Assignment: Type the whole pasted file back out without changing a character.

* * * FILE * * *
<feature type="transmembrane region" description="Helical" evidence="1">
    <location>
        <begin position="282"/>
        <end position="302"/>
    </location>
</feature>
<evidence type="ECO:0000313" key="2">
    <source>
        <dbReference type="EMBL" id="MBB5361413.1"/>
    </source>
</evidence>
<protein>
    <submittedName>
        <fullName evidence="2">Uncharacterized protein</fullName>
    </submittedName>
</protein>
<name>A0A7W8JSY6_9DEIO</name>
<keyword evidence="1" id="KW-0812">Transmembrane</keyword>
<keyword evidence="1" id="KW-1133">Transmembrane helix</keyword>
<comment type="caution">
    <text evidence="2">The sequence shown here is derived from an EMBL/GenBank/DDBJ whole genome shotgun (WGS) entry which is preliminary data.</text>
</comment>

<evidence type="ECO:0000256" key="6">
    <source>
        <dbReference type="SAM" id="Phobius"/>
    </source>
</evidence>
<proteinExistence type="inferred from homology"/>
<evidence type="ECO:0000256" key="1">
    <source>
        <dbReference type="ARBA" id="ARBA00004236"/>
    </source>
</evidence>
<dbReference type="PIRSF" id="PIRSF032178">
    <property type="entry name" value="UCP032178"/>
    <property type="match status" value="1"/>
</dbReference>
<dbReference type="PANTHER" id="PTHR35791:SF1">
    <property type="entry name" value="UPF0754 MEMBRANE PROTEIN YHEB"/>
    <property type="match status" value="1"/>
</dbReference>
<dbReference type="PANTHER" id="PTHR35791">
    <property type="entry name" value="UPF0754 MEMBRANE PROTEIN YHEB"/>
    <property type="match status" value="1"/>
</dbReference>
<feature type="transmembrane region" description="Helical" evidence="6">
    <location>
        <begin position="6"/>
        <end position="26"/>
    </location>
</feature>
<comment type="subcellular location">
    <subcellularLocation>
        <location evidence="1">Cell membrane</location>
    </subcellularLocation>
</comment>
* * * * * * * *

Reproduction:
<feature type="transmembrane region" description="Helical" evidence="1">
    <location>
        <begin position="282"/>
        <end position="302"/>
    </location>
</feature>
<evidence type="ECO:0000313" key="2">
    <source>
        <dbReference type="EMBL" id="MBB5361413.1"/>
    </source>
</evidence>
<protein>
    <submittedName>
        <fullName evidence="2">Uncharacterized protein</fullName>
    </submittedName>
</protein>
<name>A0A7W8JSY6_9DEIO</name>
<keyword evidence="1" id="KW-0812">Transmembrane</keyword>
<keyword evidence="1" id="KW-1133">Transmembrane helix</keyword>
<comment type="caution">
    <text evidence="2">The sequence shown here is derived from an EMBL/GenBank/DDBJ whole genome shotgun (WGS) entry which is preliminary data.</text>
</comment>

<evidence type="ECO:0000256" key="6">
    <source>
        <dbReference type="SAM" id="Phobius"/>
    </source>
</evidence>
<proteinExistence type="inferred from homology"/>
<evidence type="ECO:0000256" key="1">
    <source>
        <dbReference type="ARBA" id="ARBA00004236"/>
    </source>
</evidence>
<dbReference type="PIRSF" id="PIRSF032178">
    <property type="entry name" value="UCP032178"/>
    <property type="match status" value="1"/>
</dbReference>
<dbReference type="PANTHER" id="PTHR35791:SF1">
    <property type="entry name" value="UPF0754 MEMBRANE PROTEIN YHEB"/>
    <property type="match status" value="1"/>
</dbReference>
<dbReference type="PANTHER" id="PTHR35791">
    <property type="entry name" value="UPF0754 MEMBRANE PROTEIN YHEB"/>
    <property type="match status" value="1"/>
</dbReference>
<feature type="transmembrane region" description="Helical" evidence="6">
    <location>
        <begin position="6"/>
        <end position="26"/>
    </location>
</feature>
<comment type="subcellular location">
    <subcellularLocation>
        <location evidence="1">Cell membrane</location>
    </subcellularLocation>
</comment>